MAHLE range extender improves acceptance of electric drive systems
Press Release [RTF; 3361 KB]
Stuttgart, September 2011—In order to gain the acceptance of consumers, electric drive cars must offer satisfactory cruising range. The range extender developed by MAHLE Powertrain can help in this regard. The two-cylinder gasoline engine, with a displacement of 0.9 L, has a generator integrated in the crankcase that can recharge the discharged battery as needed.
The need to reduce local CO2 emissions has led to growing interest in battery-powered electric vehicles. However, in addition to the high cost of batteries that are suitable for automotive applications, the low cruising range is currently the main disadvantage of this power train technology. Both disadvantages are compensated for by the range extender. In this drive concept, a small combustion engine is engaged as needed to charge the battery by means of a downstream generator. The battery can be much smaller and less expensive through the use of the range extender. The cruising range of the power train can be increased to an acceptable level at the same time.
MAHLE has developed the range extender completely on its own, and used the performance characteristics of a fictitious compactclass vehicle as a basis for comparison. This led to the following requirements for the design of the series production range extender concept.
- Cruising range should be at least 80 km in electric mode, without assistance from the combustion engine. This covers 70 percent of typical daily driving routes.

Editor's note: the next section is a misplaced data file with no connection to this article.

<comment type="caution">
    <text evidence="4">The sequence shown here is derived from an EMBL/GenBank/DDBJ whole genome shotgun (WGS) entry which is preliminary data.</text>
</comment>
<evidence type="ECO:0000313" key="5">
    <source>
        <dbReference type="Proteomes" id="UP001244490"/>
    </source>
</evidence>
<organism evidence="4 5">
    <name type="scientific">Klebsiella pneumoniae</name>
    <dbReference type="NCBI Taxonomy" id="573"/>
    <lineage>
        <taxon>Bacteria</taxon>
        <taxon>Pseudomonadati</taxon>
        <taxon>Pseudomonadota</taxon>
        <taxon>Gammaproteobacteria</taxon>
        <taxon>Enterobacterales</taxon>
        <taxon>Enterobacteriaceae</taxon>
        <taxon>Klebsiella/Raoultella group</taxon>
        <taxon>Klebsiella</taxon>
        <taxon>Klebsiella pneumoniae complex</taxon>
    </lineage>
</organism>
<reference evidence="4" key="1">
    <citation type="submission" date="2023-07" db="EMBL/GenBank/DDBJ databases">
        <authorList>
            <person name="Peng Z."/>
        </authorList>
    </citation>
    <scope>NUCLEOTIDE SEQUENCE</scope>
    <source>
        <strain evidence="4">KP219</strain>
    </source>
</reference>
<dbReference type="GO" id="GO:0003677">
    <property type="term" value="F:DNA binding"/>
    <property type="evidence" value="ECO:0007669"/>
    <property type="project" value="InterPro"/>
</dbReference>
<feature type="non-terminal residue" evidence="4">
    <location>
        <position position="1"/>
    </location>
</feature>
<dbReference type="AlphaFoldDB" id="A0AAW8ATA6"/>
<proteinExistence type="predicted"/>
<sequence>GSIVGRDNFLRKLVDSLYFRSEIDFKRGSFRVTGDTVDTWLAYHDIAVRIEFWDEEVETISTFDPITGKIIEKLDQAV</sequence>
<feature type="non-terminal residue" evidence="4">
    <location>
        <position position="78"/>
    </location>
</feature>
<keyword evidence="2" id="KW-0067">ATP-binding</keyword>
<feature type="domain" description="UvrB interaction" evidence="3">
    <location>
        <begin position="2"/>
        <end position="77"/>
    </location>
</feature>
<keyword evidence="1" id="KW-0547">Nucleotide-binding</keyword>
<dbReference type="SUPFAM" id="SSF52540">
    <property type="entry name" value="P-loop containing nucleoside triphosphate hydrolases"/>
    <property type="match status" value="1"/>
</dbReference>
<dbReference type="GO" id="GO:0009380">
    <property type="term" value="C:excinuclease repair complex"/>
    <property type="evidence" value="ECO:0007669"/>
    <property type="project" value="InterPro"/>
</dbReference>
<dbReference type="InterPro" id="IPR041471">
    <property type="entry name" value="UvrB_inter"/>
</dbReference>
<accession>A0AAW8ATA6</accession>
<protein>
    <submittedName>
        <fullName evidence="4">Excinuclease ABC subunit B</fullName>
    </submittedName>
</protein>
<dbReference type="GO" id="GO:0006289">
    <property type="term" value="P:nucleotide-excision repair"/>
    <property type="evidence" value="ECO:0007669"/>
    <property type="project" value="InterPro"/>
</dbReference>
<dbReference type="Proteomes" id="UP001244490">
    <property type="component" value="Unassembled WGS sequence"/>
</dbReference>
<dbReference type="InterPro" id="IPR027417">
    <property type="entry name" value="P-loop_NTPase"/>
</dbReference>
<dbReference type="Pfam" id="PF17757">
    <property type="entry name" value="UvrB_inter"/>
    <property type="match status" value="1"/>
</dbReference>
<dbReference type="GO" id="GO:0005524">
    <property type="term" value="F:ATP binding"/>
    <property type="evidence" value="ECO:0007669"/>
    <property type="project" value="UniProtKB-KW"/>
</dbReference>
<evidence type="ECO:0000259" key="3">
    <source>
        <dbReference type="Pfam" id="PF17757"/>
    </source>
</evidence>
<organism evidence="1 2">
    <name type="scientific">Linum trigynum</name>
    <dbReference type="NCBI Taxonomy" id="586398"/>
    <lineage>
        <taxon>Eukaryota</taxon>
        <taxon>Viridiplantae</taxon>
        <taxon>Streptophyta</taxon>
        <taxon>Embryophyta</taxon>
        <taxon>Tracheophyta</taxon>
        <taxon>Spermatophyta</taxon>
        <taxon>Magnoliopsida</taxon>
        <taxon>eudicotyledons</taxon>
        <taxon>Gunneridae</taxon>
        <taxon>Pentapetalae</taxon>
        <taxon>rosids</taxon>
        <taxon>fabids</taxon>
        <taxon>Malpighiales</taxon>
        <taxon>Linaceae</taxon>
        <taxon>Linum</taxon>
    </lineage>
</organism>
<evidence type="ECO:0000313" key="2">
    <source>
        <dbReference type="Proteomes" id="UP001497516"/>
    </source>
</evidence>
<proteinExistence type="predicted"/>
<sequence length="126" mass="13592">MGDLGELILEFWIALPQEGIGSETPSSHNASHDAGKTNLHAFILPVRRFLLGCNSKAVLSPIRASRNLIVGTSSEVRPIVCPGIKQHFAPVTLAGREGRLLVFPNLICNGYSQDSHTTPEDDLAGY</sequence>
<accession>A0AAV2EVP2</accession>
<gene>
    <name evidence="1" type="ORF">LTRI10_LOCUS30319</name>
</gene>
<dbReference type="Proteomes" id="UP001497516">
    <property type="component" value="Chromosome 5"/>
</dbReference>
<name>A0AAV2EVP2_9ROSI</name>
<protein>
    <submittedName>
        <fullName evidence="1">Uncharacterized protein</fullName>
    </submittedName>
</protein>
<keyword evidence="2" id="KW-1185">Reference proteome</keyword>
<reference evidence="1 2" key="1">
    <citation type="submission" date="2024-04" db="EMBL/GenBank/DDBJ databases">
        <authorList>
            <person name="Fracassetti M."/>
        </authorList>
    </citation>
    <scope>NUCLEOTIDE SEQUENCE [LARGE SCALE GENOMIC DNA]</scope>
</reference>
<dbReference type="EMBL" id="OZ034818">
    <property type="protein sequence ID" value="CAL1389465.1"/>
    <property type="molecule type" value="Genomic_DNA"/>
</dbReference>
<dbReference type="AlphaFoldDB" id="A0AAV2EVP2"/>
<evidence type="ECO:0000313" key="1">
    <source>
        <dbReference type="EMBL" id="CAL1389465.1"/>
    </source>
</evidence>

- Constant travel speed of 120 km/h and maximum top speed of 160 km/h should be reached.
- Starting, acceleration, and hill climbing performance comparableto or better than the reference vehicle should be reached.
MAHLE developed various concepts and evaluated their technical and commercial aspects. Various engine configurations, fuel types, and thermodynamic processes were investigated. The goals pursued included low production costs, low fuel consumption, and good NVH characteristics (Noise-Vibration-Harshness) for the engine. Driving comfort should not be impeded when the range extender is applied.
The optimal solution was found to be a two-cylinder inline four-cycle gasoline engine with rated power of 30 kW and
0.9 L displacement. The electrical generator is completely integrated in the crankcase of the engine. Combined with a 55 kW permanent magnet synchronous motor and a lithium-ion battery with 15 kWh capacity, all requirements for driving dynamics are reliably met.
Since the combustion engine has no mechanical connection to the wheels, new potential design and layout options are conceivable. The unit mainly runs under full load and has two main operating points. If battery charging is required, then the two-cylinder engine runs at 15 kW power output at the crankshaft. If the charge level of the battery is to be retained even at high speeds, then the engine runs at 30 kW power output at the crankshaft.